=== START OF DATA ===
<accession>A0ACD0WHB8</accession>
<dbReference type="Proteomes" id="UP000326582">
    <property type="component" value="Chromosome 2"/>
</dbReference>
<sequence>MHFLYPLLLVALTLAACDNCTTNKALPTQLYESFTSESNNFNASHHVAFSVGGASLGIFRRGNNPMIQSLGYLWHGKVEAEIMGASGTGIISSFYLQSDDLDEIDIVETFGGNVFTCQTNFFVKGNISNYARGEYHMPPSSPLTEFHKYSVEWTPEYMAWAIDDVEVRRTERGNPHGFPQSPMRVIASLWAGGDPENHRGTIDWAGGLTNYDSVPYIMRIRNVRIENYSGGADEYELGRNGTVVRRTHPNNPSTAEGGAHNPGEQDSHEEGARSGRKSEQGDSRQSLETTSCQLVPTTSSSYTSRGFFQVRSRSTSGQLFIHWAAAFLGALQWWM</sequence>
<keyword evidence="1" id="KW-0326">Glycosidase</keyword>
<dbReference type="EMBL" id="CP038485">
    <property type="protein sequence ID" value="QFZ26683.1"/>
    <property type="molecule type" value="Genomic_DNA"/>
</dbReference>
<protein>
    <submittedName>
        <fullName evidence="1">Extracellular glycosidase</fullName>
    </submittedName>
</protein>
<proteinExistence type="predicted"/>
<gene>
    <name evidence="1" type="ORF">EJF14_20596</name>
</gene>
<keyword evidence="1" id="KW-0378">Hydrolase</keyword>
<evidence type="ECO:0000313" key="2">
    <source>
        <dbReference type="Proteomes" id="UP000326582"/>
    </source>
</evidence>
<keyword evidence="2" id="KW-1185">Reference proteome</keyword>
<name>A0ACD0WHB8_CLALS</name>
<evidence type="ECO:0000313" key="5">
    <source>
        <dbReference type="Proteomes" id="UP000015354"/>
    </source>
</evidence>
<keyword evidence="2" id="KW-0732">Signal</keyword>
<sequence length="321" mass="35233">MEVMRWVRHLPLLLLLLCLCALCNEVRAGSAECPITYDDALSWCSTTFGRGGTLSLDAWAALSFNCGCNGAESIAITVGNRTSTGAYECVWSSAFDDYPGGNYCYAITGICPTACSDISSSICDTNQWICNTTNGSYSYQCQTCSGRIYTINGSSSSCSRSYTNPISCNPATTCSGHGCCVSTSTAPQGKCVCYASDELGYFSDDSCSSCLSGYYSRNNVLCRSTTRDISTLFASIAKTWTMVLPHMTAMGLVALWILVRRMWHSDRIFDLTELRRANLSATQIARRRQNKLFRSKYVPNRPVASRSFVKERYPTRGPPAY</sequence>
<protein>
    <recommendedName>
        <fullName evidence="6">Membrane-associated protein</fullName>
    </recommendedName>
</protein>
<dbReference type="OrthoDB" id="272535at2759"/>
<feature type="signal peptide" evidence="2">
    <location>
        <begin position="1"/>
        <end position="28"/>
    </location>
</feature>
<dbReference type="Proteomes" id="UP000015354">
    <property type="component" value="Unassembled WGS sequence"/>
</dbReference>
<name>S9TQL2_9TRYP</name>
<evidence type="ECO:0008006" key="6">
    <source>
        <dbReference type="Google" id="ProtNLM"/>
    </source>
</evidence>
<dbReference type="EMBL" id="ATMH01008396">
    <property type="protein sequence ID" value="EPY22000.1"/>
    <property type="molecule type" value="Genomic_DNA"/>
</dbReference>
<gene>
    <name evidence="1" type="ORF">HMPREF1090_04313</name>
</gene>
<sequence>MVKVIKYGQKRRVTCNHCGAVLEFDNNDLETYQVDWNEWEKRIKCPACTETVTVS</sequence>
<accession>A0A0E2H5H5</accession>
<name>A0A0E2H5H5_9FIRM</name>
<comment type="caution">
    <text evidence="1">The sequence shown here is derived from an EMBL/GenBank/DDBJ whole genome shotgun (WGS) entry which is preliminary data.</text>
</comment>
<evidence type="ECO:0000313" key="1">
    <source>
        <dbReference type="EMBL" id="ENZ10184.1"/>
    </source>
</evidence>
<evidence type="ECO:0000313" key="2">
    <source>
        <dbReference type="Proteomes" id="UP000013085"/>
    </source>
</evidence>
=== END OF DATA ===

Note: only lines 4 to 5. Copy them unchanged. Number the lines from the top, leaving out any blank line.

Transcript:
</dbReference>
<sequence>MHFLYPLLLVALTLAACDNCTTNKALPTQLYESFTSESNNFNASHHVAFSVGGASLGIFRRGNNPMIQSLGYLWHGKVEAEIMGASGTGIISSFYLQSDDLDEIDIVETFGGNVFTCQTNFFVKGNISNYARGEYHMPPSSPLTEFHKYSVEWTPEYMAWAIDDVEVRRTERGNPHGFPQSPMRVIASLWAGGDPENHRGTIDWAGGLTNYDSVPYIMRIRNVRIENYSGGADEYELGRNGTVVRRTHPNNPSTAEGGAHNPGEQDSHEEGARSGRKSEQGDSRQSLETTSCQLVPTTSSSYTSRGFFQVRSRSTSGQLFIHWAAAFLGALQWWM</sequence>